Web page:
100 to 500 tons6. Furthermore, sources like the Old
Testament cite specific vessels like the Tarshish ships7,
which were cargo ships employed for trade with the
still unidentified Tarshish, a half-mythical El Dorado
on the edge of the contemporary sphere of action. Attempts to definitively locate Tarshish have failed, suggesting that it might not have been a single spot but
rather a mental construct to which were, over the centuries, attributed several distant market places8. Likewise, it is not clear if the moniker Tarshish referred only
to the destination, or to a particular naval architecture.
To the contrary, ships called gauloi9 from the early Iron
Age onward referred to a certain cargo ship type10,
which is often equated with depictions of the early 7th
century B.C. in the palace of Sennacherib in Ninive11.
Nevertheless, no evidence allows us to identify Tanit or
Elissa as a Tarshish ship or a gaulos, since we do not know
anything about their building technique.
The amphoras recovered from both ships are of
the same type and present a cylindrical, slightly concave
body and a sharp shoulder. They are often termed Storage Jar 5 after Bikai12 or Type 2 after Sagona13. Further
designations are class Levantine 114, Iron Age Jar15, crisp
ware16 or torpedo-shaped amphora17. The type is mainly
known from Northern Palestine and Lebanon and was
found in Hazor18, Sarepta19, Megiddo20, Tyre21 and even
Carthage22. Very few were unearthed in Spain, for instance in Castillo de Doa Blanca23 and Toscanos24. In
the Levant, these amphoras are mostly dated to the second half of the 8th century B.C. and become rare after
700 B.C. As states Stager, they were built specifically
for maritime shipping: with a shape that allows them
not only to be stacked [] but also to be recognized as
a container from Phoenicia, with a consistent capacity,
and with special handles too fragile for lifting or pouring but just right for guide ropes used to secure the
stacked amphoras25. Chemical analysis attested that
4

e. g. . Yalin, Ein Schiff macht Geschichte, in: . Yalin


C. Pulak R. Slotta, Das Schiff von Uluburun. Welthandel vor 3000 Jahren. Katalog der Ausstellung des Deutschen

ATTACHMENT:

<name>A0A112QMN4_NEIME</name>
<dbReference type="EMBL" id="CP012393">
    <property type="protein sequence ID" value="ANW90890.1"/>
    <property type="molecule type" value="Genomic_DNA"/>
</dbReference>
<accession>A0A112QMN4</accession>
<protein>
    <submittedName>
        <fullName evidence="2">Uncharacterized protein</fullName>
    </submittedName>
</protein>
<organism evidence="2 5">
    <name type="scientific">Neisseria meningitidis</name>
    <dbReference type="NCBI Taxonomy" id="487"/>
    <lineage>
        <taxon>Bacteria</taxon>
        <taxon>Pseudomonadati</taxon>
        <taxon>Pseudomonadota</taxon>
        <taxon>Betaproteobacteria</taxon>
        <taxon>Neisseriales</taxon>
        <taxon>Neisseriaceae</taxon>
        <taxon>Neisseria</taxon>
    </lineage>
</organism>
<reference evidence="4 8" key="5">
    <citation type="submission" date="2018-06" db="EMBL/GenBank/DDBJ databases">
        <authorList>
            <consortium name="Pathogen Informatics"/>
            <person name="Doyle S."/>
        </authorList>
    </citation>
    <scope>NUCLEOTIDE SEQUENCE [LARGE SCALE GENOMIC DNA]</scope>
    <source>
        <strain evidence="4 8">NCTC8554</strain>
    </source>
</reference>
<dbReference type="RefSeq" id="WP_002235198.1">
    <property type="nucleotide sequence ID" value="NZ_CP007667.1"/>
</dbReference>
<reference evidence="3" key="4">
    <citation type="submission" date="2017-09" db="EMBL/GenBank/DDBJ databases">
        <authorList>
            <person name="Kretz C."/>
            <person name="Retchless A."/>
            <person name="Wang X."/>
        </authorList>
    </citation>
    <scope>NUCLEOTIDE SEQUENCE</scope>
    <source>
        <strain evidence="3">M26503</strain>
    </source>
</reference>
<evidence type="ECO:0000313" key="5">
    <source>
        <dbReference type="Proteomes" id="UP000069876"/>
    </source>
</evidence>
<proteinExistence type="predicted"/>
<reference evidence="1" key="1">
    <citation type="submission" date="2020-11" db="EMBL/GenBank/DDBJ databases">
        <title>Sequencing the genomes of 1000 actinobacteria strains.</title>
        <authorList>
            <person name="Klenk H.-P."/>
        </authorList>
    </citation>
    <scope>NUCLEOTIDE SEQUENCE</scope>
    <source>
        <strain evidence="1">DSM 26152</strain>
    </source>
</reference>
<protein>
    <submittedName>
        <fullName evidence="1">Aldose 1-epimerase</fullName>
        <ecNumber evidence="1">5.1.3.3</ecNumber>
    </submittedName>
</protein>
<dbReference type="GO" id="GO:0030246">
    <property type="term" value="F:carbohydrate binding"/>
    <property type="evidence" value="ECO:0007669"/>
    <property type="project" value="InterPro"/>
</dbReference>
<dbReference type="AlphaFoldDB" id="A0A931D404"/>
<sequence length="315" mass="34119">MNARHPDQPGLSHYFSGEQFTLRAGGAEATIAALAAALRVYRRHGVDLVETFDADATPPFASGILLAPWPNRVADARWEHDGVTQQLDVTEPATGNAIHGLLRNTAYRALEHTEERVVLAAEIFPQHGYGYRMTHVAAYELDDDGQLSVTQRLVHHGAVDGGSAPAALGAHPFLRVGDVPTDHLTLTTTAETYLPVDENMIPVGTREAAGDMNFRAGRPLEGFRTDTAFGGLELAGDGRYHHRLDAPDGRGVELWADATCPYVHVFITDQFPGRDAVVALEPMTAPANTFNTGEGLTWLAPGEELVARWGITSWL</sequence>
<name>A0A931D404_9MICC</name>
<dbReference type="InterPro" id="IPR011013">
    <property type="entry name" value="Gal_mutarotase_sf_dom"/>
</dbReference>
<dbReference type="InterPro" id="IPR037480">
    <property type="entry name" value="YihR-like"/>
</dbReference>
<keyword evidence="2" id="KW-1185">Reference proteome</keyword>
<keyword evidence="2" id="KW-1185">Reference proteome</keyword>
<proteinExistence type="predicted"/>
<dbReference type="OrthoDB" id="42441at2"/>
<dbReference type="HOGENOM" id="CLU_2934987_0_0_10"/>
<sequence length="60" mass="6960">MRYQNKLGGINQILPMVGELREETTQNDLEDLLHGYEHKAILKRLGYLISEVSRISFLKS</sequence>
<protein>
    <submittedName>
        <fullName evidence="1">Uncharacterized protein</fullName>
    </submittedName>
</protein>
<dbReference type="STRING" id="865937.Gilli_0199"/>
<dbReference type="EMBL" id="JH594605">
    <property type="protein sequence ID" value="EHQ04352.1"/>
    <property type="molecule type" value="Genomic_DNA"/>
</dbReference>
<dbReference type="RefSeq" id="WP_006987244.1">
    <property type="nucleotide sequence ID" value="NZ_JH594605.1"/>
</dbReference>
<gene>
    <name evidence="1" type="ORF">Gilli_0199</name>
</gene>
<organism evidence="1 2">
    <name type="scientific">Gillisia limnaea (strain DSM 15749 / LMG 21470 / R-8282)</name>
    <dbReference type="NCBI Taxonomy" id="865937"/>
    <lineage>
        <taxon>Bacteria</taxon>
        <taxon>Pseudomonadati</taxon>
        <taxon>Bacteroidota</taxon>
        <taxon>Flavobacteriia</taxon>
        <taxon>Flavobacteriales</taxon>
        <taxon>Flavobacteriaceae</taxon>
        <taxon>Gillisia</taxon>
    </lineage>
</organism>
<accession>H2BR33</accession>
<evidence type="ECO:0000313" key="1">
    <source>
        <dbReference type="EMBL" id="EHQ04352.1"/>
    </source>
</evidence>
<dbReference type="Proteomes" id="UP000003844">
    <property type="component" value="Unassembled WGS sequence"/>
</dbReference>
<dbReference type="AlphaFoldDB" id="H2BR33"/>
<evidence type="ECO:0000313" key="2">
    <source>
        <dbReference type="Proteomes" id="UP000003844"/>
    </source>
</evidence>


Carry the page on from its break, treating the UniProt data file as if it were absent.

Bergbau-Museums in Bochum vom 15. Juli 2005 bis 16. Juli
2006 (Bochum 2005) 21; M. Moity M. Rudel A.-X. Wurst,
Master Seafarers. The Phoenicians and the Greeks (London
2003) 50. 122.

6
7
8
9
10
11
12
13
14

15
16
17

18

19
20

21
22

23
24

25

RS 20.212, also published in S. Wachsmann, Seagoing Ships


and Seamanship in the Bronze Age Levant (London 1998)
341; J. Nougayrol, Nouveaux textes accadiens de Ras-Shamra,
Comptes-rendus des sances de lAcadmie des Inscriptions
et Belles-Lettres 104, 1, 1960, 165; C. M. Monroe, Vessel Volumetrics and the Myth of the Cyclopean Bronze Age Ship,
Journal of the Economic and Social History of the Orient,
50(1), 2007, 118 (doi:10.1163/ 156852007780323977).
M. E. Aubet, The Phoenicians and the West. Policits, colonies
and trade (Cambridge 1993) 147 f.
1 Kings 10, 22. 2 Chr. 8, 18. 2 Chr 9, 21. 2 Chr 20, 36. Isaiah
60, 9. Ez 27, 25.
For an overview of the different theories refer to B. TreumannWatkins, Phoenicians in Spain, The Biblical Archaeologist, 55,
1, 1992, 3234.
L. Casson, Ships and Seamanship in the Ancient World (Baltimore 1995) 66.
Athenaeus 7.320. 11.500 f.; Aristophanes, Birds 598; Herodotus 3,136. 6,17. 8,97; Scylax, Per. 112.
L. Basch, Le muse imaginaire de la marine antique (Athens
1987) 310 fig. 654.
P. Bikai, The pottery of Tyre (Warminster 1978) 47 pl. 2, 19;
pl. 3, 15; 4, 46.
A. G. Sagona, Levantine storage jars of the 13th century to the
4th century B.C., OpAth 14, 1982, 7578 fig. 1, 25.
R. F. Docter, Archaische Transportamphoren, in: H. G. Niemeyer R. F. Docter K. Schmidt B. Bechtold (eds), Karthago. Die Ergebnisse der Hamburger Grabung unter dem decumanus maximus 2 (Mainz 2007) 644.
Z. Gal, Lower Galilee during the Iron Age (Winona Lake
1992) 68.
J. W. Shaw M. C. Shaw, Kommos 4. The Greek Sanctuary,
part 1 (Princeton 2000) 310.
L. E. Stager, Phoenician shipwrecks and the ship Tyre (Ezekiel
27), in: J. Pollini, Terra marique. Studies in art history and marine archaeology in honor of Anna Marguerite McCann (Oxford 2005) 241
Layers VI and V, possibly only V. Consult, for instance, Y. Yadin, Hazor 2. An Account of the Second Season of Excavations, 1956 (Jerusalem 1960) pl. 72. 73. 90. 91. For the appurtenance of the type to layer V (760732 B.C.) refer to Bikai, see
above n.12, 49.
Areas E and F dated to the late 9th or the mid-8th century B.C.:
J. B. Pritchard, Sarepta, A Preliminary Report on the Iron Age
(Philadelphia 1975) 92 f. pl. 26, 7; 26, 9.
Layers VI to I, from the 9th century B.C. on and mainly during
the second part of the 8th century B.C.: A. G. Sagona, Levantine storage jars of the 13th to 4th century B. C., OpAth 14,
1982, 76; R. S. Lamon G. M. Shipton, Megiddo 1: Seasons
of 19251934, Strata IV (Chicago 1939) pl. 16, 81.
Mainly in layer II dating to the end of the 8th century B.C.:
Bikai, see above n. 12, 47. 67 pl. 4, 5.
M. Vegas, Eine archaische Keramikfllung aus einem Haus am
Kardo XIII in Karthago, RM 106, 1999, 395. 430 f. fig. 21,
195199; M. Vegas, Archaische und mittelpunische Keramik
aus Karthago. Grabungen 1987/88, RM 96, 1989, 256 f.;
Docter, see above n. 14, 644.
D. Ruiz Mata, Castillo de Doa Blanca (Puerto de Santa
Mara, Prov. Cdiz). Stratigraphische Untersuchung einer
orientalisierenden Ansiedlung, MM 27, 1986, 96. 94 fig. 4, 89.
G. Maa-Lindemann H. Schubart H. G. Bachmann,
Toscanos: Die Westphnikische Niederlassung an der
Mndung des Ro de Vlez: Grabungskampagne 1971 und
die importdatierte Westphnikische Grabkeramik des 7./6.